MurleyDance Double Bill (2 stars)

This article is from 2013.

Murley Dance Double Bill

Lunch-time balleticism needs more seasoning

Classical dance (served here with an occasional arch twist) is such a rarity on the Fringe that I wish I’d derived more pleasure from this ambitious and rather Matthew Bourne-ish programme than I did.

Not that there aren’t notable moments – or dancers – in each piece. Inspired by famous art works, company namesake David Murley’s four-part La Peau (French for ‘skin’) features self-absorbed versions of Raphael’s Three Graces, awkwardly stylised sex via Ingres’ La Grande Odalisque, Botticelli’s Zimmer-framed Venus pining for former glory and Michelangelo’s Dying Slave stripping off on a symbolic stepladder.

Ultimately the four vignettes are less than the sum of their parts, but they do function as a showcase for some flexible young dance talent. Based loosely upon Alan Ball’s (Six Feet Under) play of the same name, Gwyn Emberton’s Five Women Wearing the Same Dress is a somewhat confusing scenario pegged on domestic abuse, cross-dressing and, essentially, difference. The cast doesn’t lack technique but, like the choreography, traces of callowness are visible. The whole enterprise is a little uneasily pitched between high-art and tongue-in-cheek camp.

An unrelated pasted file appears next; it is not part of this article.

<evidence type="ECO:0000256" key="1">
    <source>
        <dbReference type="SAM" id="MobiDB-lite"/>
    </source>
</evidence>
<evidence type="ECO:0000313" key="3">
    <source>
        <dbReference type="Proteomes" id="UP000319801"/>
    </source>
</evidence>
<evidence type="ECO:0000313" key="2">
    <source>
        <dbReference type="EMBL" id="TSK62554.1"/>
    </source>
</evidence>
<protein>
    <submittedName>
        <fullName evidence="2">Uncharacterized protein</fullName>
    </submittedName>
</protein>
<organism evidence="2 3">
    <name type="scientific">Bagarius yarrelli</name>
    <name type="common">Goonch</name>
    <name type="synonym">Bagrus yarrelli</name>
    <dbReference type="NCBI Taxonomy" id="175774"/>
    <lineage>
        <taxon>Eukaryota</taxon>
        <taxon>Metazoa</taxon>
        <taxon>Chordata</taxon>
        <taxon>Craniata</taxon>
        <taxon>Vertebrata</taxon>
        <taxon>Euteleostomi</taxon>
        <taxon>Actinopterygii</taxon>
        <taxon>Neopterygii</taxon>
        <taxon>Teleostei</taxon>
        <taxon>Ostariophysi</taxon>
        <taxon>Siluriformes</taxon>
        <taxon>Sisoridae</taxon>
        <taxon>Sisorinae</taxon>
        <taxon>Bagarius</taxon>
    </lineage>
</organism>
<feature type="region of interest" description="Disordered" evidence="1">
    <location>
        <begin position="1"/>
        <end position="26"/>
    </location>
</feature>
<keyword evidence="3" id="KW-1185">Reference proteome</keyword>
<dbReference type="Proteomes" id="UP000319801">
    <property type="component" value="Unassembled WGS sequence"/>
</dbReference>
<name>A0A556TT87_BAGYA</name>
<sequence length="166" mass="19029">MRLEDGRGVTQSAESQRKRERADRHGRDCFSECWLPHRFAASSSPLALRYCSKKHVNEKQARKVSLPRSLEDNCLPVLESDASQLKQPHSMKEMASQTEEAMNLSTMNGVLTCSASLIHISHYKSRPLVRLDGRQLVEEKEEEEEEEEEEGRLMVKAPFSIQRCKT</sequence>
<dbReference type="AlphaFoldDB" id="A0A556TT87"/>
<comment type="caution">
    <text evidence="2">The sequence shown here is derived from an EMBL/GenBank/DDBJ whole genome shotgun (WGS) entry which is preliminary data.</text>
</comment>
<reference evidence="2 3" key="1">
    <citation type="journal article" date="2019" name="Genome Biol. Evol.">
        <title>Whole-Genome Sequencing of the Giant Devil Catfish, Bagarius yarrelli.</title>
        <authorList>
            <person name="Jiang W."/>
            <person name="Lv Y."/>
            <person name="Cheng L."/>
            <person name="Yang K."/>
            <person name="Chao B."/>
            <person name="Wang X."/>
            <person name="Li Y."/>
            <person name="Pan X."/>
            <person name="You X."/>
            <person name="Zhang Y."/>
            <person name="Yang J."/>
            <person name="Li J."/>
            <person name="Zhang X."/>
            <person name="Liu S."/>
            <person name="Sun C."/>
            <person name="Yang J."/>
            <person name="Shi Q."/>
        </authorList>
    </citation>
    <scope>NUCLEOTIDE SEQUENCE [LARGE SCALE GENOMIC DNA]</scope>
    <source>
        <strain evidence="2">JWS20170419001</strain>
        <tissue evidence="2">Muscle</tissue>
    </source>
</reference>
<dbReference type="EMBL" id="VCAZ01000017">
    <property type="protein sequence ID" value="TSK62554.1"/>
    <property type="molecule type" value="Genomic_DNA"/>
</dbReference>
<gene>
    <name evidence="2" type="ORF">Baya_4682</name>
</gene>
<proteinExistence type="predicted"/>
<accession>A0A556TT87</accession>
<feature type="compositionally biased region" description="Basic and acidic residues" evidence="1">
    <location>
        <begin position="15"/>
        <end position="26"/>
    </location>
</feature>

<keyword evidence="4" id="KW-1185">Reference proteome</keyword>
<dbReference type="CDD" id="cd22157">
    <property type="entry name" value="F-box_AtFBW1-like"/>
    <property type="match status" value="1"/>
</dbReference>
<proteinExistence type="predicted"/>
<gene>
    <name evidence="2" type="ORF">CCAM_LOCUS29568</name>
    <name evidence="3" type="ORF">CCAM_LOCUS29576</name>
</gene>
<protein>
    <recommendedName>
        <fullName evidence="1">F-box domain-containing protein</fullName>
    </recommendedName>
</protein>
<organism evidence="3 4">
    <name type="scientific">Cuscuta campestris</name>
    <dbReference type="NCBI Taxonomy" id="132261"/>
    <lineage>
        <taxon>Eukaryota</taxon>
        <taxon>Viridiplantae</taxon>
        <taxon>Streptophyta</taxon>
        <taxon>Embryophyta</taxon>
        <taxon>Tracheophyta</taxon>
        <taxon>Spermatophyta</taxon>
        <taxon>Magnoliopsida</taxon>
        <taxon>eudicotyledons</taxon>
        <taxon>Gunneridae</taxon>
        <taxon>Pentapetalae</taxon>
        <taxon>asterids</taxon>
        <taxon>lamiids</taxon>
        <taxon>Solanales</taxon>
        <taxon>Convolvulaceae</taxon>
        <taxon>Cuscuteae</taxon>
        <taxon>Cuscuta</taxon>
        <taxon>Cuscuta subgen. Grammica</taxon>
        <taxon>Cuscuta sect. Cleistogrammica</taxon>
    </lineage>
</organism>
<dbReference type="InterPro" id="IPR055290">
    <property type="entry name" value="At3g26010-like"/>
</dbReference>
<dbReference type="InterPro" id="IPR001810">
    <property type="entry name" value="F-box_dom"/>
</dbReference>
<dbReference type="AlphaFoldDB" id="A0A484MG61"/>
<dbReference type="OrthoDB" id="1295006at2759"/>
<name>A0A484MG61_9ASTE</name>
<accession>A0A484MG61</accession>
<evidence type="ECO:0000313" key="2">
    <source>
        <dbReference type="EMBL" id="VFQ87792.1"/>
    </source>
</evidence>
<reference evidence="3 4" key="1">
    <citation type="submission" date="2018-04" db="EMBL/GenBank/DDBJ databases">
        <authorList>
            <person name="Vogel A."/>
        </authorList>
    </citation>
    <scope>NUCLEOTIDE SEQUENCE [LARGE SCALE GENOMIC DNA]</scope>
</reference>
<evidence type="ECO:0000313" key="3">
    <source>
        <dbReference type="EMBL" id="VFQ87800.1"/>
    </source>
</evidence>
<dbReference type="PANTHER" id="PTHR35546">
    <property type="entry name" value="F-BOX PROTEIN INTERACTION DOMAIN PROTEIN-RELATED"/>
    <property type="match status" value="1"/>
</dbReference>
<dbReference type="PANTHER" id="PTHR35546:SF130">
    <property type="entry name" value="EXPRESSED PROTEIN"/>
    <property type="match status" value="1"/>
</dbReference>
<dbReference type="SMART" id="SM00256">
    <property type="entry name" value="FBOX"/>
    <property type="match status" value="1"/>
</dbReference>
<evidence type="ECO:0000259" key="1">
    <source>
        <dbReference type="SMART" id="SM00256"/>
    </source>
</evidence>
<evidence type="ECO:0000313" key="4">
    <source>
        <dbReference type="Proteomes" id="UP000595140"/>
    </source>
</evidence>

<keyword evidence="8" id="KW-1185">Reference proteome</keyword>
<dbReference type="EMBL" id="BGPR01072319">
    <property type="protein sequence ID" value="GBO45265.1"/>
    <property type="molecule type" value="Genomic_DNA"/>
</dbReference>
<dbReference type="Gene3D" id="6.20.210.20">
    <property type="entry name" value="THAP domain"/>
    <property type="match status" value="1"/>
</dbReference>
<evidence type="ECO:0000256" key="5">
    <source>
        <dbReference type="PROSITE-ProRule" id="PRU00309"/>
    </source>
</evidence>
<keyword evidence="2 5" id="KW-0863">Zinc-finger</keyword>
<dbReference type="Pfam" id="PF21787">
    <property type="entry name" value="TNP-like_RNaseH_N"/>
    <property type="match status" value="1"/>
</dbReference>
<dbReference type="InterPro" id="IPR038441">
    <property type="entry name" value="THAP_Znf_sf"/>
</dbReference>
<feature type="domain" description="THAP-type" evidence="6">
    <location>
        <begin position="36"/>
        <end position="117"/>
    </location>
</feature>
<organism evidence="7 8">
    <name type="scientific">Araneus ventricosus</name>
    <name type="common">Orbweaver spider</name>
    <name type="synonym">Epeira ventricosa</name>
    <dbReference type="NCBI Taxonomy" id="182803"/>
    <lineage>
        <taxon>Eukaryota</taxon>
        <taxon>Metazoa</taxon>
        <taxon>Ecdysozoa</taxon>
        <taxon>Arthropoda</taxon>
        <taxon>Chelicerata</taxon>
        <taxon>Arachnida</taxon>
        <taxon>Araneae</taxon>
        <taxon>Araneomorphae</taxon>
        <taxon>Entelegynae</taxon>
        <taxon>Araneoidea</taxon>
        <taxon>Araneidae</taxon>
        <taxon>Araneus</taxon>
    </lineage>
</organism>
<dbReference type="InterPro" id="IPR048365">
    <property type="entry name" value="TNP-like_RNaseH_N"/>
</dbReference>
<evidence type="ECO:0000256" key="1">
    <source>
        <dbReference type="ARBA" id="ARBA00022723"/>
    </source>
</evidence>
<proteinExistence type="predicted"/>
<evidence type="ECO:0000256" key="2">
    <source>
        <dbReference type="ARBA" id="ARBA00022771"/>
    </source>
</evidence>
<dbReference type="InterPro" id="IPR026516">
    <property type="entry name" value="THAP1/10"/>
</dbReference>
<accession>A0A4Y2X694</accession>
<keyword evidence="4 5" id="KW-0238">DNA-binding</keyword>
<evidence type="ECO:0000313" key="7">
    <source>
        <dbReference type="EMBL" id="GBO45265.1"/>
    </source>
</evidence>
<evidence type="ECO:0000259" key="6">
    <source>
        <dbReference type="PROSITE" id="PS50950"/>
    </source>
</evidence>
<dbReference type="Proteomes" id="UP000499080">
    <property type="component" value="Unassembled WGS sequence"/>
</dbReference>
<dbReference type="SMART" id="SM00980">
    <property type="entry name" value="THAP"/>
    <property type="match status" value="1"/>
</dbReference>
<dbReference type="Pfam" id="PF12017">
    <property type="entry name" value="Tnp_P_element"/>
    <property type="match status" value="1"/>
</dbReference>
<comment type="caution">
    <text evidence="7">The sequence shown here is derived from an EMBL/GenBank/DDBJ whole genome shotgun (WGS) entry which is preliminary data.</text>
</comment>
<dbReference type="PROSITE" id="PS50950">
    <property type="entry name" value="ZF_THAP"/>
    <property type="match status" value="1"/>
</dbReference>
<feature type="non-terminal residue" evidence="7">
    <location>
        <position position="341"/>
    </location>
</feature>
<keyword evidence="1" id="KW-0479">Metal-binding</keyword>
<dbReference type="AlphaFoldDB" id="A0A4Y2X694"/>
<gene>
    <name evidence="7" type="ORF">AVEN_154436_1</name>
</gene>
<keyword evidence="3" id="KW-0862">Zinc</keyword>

Greenside, 557 2124, until 24 Aug (not 11,18), 12.30pm, £12 (6.50–£8).

MurleyDance Double Bill

  • 2 stars

Ballet /contemporary dance company, MurleyDance, present their Double Bill programme with piece La Peau (Skin) by David Murley, and a new work by choreographer Gwyn Emberton. MurleyDance is a classical dance company with a comedic and theatrical edge to it. Based in London, the company are making their Edinburgh Fringe…


1. Adam Jones7 Aug 2013, 10:54pm Report

Was your reviewer watching the same show as I was on Sunday I wonder? This incoherent and contradictory review shows a distinct lack of understanding of what both pieces in this ambitious and satisfying Double Bill performance are portraying. The whole point of 'La Peau' is that it is self-absorbed as the veneer of the human skin is stripped away to reveal our vanity and vulnerability.

'Five Women Wearing the Same Dress' is clearly not about either domestic abuse or cross-dressing. It is a celebration of the female spirit as five very different women discover they have more in common than any of them could imagine.

Performed by an enthusiastic and talented company it is far from callow and is a refreshing reminder that classically inspired dance merits a higher profile at the fringe.

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